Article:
The turtle species that we tested via experimental challenges (two exposure treatments: water bath and consumption of infected L. sylvaticus tadpoles) in the laboratory was Trachemys scripta eleganas (hatchlings) with moderate mortality (35 – 45%) after 28 days. Thus, this species can be infected with ranavirus and may play are role in ranavirus epidemiology in the wild. You might consider swabbing T. s. eleganas next year at your sampling sites. Your data set from Israel will be a significant contribution to understanding the global distribution of ranaviruses!
All the Best--- Matt
Thanks for the update.
Here the RV survey was initiated by collecting samples of Salamander that have been run over by cars and collection of tadpole samples from different ponds.
I have been following the correspondence regarding the RV in box turtles. I was wandering if you or the group have any information regarding RV in aquatic turtles, especially Trachemys scripta eleganas. These species is invasive in Israel and although I have no reports of massive death events, I was wondering about its possible role as an additional distribution agent for RV in amphibians.
Tom Waltzek, Deb and I are conducting a series of interclass transmission studies exploring the possibility of FV3-like ranaviruses isolated from fish, reptiles and amphibians transmitting among these classes via controlled experimental challenges. Preliminary results suggest this is possible. We also have demonstrated in the lab that infected wood frog tadpoles that are scavenged by turtles results in transmission. These data are new and should be published in 2012. We plan to expand this work to aquatic mesocosms in a few months. Experiments with snakes are in the works.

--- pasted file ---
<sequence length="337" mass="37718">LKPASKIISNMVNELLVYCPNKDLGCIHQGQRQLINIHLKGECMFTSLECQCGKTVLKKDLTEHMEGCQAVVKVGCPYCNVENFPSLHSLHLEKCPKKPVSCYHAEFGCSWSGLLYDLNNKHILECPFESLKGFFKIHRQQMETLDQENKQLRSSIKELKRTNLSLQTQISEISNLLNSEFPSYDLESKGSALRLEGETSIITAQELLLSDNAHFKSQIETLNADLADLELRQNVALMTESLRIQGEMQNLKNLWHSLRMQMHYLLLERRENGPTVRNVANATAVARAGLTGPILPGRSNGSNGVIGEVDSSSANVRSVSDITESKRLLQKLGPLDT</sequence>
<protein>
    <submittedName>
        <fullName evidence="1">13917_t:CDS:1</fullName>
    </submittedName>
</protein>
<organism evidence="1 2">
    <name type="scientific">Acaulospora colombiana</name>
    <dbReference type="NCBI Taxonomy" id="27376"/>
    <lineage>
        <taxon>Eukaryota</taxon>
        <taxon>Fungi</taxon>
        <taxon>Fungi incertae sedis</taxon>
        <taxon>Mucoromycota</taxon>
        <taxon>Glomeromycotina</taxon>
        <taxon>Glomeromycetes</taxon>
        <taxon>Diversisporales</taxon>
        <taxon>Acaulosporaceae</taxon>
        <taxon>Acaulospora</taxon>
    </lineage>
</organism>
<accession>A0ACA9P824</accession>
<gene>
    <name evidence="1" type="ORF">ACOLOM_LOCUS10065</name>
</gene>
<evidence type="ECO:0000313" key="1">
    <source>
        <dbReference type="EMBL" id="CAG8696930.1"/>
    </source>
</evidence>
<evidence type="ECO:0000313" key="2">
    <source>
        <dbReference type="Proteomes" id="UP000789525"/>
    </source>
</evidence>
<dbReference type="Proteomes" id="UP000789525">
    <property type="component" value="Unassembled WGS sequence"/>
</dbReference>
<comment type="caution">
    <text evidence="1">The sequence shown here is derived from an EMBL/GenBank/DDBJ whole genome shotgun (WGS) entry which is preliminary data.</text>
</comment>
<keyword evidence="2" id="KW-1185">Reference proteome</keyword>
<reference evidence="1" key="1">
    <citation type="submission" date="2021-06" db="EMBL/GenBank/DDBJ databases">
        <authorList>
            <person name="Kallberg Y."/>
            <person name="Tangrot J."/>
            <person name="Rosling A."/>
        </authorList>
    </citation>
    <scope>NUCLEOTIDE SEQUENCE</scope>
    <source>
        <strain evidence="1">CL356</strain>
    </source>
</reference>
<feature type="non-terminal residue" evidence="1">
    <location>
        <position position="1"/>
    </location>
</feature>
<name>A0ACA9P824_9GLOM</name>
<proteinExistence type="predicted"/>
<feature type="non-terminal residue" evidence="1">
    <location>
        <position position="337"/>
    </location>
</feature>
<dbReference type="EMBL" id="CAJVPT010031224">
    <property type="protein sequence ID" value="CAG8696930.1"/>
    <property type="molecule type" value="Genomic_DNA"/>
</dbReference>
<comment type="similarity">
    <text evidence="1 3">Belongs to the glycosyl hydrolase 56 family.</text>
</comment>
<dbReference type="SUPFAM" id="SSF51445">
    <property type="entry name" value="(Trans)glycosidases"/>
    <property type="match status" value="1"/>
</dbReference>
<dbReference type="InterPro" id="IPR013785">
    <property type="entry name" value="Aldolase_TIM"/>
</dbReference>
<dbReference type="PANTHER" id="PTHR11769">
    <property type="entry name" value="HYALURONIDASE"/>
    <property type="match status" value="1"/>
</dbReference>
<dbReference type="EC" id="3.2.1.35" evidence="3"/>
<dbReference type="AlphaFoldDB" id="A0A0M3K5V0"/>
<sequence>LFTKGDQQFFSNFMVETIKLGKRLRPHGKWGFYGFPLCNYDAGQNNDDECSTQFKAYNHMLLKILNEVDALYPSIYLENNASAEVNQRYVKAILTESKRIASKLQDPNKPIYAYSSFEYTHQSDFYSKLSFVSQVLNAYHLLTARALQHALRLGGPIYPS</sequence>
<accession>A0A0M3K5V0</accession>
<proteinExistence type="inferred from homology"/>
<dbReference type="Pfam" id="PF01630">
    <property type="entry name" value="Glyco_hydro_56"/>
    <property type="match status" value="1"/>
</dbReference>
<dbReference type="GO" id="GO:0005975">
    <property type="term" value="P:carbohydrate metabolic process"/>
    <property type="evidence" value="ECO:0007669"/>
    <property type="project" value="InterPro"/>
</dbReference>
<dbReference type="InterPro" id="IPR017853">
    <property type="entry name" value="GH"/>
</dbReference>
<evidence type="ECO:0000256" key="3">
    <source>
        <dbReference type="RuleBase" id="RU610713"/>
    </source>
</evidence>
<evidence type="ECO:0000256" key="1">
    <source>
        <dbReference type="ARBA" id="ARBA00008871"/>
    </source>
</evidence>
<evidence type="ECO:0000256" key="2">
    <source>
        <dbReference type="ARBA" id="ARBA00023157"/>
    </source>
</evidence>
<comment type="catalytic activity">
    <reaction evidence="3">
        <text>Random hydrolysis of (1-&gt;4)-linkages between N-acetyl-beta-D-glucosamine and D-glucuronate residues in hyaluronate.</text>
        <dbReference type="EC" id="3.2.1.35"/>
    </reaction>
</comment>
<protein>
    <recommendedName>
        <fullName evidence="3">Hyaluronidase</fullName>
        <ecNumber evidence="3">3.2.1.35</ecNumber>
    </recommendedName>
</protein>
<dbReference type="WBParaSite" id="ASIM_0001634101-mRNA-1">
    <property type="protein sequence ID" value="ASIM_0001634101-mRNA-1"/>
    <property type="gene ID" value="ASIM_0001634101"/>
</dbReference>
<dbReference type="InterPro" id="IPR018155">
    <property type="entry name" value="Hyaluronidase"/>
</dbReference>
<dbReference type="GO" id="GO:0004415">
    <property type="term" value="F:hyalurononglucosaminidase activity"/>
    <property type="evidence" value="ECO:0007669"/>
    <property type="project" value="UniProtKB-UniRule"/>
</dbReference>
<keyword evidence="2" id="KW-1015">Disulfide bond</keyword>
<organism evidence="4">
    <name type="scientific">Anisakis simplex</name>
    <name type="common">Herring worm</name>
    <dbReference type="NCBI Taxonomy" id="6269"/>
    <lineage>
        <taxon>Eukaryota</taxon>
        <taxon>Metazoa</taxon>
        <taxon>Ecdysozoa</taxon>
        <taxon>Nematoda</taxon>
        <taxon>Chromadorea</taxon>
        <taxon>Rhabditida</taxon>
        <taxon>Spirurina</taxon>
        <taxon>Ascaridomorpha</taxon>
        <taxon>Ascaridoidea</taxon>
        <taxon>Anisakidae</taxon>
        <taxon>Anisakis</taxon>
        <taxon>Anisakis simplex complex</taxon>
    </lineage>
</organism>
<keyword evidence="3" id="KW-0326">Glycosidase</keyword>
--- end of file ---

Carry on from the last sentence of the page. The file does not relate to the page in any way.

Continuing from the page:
All the Best--- Matt
Does anyone have a sense of search effort / detection in wild snakes? Several species of snakes rely on amphibians as a diet staple = transmission possibilities. Thoughts?
April can probably speak to this best as her article in Journal of Wildlife Diseases is a good summary. I can add that at least 3 locations in Maryland including the site mentioned in the post article have been reported since that time (just for wild turtles). My feeling is that the only reason these sites are known is because we have a lot of people working with box turtles in this area and it likely goes largely undetected because there is such a narrow time frame in which the sick or dead turtle can be found in a condition that allows for testing coupled with the low detection probability of the animal itself.
On Feb 15, 2012, at 11:45 AM, Jesse Brunner <[log in to unmask]> wrote:
Thank you, April.
I have been wondering how often ranavirus has been found in wild populations. From what I can tell from the literature, most if not all documented occurrences have been in captivity. But then I hear anecdotal reports of ranavirus in turtles here and there. I remember hearing about ranavirus being found in Blandings turtles in New York State a few years back, but so far as I can tell this has never been published.
So a question for those in the know, How common are ranavirus outbreaks in wild turtles? Is it simply under-reported?
School of Biological Sciences
Washington State University
283 Eastlick Hall / PO Box 644236
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On Feb 15, 2012, at 8:00 AM, Johnson, April J wrote:
We found Iridovirus-like particles on EM from tissues in a box turtle die off involving 30 turtles dating back to 1991 in Georgia. It is likely not a new problem, although it is possible it is increasing in frequency or at least in detection. In 2003, there was a die-off in a repatriated box turtle population in Pennsylvania that was being closely tracked by Bill Belzer. He wrote up a paper for the Jan 2011 issue of the Turtle and Tortoise newsletter on his own personal observations and speculations that may not be easily accessible (not peer-reviewed). I’ve attached it in case it may be of interest to anyone.
April Johnson, DVM, MPH, PhD
Dipl ACVM, Dipl ACVPM
Assistant Professor of Epidemiology and Public Health
Purdue University, College of Veterinary Medicine
Phone: (765) 494-0562
<belzer Seibert 2011 ranavirus pdf (2).pdf>